Le procès de Giordano Bruno par l’Inquisition


  • Saverio Ricci Università della Tuscia




Counter-Reformation, Giordano Bruno, Inquisition, Early Modern Cosmology


This article focuses on Giordano Bruno’s trial, pointing out the main legal and theological foundations of the Holy Office’s procedures, and the Pope’s role in Counterreformation’s Church and in the Inquisition as well. New light is thrown on the fact that the Pope, as he was the Praefectus (Chairman) of the tribunal, created during the trial a doctrinal assessment about some Bruno’s cosmological views. That assessment was unprecedented, because the Church had never considered before the infinity of worlds and the heliocentric theory as heretical. Reflecting opinions not yet shared by the theological schools, censors and inquisitors unanimously, the Pope created a new juridical truth. Nevertheless, this side of Bruno’s trial, a secondary one as it was, compared to the prevailing theological and metaphysical matters of the case (for instance, the concept of Holy Trinity, and the nature of human soul), was not evoked during Galileo’s trial, and seems that it did not constitute a precedent in the tribunal’s memory. New cosmological subjects will be perceived as embarrassing challenges by the Holy Office and the Roman Church even when they were later dropped by Galileo, in a very different way and context.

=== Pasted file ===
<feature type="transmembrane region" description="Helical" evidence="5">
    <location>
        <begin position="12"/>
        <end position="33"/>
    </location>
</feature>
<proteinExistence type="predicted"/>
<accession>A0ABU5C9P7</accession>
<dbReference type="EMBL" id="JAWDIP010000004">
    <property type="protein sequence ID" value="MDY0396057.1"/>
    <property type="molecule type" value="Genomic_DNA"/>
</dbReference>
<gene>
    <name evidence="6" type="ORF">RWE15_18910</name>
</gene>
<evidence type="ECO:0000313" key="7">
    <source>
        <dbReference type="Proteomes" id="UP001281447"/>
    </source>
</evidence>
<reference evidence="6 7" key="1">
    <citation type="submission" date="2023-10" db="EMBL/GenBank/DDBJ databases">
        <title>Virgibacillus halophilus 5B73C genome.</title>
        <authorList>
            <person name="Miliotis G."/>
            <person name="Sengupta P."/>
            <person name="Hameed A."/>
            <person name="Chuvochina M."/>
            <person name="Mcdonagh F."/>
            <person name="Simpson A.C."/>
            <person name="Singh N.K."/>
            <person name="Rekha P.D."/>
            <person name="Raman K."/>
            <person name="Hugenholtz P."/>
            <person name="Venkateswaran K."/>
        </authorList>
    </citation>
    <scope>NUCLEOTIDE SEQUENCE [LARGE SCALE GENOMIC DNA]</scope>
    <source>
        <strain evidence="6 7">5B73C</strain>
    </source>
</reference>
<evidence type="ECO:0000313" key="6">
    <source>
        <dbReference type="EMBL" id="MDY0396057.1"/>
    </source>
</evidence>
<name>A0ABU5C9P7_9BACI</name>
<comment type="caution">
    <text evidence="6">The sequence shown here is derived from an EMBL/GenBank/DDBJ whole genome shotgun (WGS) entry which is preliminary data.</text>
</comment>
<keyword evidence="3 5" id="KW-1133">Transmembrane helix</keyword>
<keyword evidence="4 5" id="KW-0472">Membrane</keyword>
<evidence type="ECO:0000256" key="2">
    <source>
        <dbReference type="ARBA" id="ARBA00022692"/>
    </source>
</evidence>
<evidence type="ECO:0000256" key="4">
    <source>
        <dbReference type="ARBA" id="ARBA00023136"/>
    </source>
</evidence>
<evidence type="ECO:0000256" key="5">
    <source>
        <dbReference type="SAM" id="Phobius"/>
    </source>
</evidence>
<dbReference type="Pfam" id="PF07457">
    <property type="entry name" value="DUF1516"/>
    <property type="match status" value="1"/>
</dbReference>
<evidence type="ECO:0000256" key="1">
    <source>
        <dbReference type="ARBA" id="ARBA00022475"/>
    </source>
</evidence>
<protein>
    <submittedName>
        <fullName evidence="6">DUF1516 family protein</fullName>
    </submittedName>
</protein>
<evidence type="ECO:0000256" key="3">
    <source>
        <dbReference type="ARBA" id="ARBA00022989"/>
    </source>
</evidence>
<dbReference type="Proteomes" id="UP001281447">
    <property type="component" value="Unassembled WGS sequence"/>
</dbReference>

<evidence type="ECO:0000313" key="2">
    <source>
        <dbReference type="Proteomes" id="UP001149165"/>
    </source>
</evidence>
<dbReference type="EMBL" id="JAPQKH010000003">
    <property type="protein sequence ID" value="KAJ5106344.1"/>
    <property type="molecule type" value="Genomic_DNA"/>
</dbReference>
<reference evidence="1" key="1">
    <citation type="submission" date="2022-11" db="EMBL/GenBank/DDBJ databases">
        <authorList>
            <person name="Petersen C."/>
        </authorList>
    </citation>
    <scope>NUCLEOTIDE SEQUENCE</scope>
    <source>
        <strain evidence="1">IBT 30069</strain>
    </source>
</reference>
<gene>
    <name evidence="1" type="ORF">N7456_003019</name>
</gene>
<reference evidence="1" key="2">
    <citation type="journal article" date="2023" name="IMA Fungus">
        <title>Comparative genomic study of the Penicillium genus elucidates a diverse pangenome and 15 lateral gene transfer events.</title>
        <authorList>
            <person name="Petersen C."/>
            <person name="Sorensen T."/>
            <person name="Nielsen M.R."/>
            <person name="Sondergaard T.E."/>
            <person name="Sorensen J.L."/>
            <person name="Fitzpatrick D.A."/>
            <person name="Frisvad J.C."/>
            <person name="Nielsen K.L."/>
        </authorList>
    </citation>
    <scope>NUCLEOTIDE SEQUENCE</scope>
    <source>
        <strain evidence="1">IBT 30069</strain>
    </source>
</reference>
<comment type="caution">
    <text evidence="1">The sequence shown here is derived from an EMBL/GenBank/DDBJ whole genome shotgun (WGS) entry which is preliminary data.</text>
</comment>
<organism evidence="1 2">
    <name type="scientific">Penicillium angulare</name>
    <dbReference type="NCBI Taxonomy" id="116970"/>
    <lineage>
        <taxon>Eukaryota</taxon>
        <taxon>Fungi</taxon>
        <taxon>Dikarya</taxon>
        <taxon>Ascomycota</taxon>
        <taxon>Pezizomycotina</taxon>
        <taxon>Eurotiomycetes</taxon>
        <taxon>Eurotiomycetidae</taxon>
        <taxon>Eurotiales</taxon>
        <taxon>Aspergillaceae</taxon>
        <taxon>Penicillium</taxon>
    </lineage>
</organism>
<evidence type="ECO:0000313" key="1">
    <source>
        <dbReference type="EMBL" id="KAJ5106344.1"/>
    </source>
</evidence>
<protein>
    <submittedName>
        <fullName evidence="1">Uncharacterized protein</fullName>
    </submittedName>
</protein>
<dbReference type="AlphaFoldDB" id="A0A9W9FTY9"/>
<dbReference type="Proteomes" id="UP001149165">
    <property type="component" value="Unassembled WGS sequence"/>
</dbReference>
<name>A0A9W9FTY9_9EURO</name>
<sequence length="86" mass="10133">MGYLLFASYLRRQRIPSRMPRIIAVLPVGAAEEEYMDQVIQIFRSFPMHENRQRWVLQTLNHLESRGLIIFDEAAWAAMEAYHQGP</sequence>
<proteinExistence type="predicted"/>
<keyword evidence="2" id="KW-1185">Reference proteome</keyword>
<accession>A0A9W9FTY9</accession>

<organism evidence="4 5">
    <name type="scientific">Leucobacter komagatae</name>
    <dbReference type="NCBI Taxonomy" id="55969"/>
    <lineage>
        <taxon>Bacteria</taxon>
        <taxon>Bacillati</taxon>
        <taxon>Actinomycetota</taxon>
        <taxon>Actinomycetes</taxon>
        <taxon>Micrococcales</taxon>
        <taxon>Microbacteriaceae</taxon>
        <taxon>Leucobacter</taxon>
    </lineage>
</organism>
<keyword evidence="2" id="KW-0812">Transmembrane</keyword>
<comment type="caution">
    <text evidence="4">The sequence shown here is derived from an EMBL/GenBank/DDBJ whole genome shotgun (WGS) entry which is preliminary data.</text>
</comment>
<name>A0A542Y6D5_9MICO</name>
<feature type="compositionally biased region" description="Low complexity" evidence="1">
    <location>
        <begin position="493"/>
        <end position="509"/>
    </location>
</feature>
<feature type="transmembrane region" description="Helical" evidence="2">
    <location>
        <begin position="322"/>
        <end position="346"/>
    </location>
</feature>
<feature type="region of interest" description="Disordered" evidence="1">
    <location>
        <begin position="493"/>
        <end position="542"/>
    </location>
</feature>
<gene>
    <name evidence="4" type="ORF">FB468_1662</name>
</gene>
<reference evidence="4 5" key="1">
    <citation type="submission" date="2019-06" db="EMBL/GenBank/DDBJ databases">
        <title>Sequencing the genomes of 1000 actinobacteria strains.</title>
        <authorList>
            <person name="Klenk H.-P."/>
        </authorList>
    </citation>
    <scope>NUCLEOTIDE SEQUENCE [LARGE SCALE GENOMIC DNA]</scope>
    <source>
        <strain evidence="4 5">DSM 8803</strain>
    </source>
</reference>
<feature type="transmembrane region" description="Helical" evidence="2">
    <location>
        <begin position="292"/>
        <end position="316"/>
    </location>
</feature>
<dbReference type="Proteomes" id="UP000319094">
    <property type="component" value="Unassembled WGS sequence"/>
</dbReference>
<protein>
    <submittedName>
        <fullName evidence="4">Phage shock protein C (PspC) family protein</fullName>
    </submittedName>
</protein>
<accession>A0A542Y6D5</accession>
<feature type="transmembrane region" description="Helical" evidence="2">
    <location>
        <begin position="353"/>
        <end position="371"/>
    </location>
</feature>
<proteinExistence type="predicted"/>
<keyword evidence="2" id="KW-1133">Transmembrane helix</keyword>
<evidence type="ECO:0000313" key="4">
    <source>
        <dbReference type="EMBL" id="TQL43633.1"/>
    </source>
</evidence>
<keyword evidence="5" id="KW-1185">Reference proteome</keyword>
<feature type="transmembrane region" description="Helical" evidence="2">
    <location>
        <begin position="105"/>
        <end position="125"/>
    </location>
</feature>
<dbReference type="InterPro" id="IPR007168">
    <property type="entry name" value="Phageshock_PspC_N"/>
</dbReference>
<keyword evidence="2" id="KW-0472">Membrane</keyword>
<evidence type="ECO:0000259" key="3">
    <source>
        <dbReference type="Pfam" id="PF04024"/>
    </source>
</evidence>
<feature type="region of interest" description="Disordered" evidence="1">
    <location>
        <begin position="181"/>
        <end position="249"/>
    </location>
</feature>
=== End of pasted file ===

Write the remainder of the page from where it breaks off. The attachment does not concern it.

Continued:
How to Cite

Ricci, S. (2014). Le procès de Giordano Bruno par l’Inquisition. Lexicon Philosophicum: International Journal for the History of Texts and Ideas, (2). https://doi.org/10.19283/lph-20142.400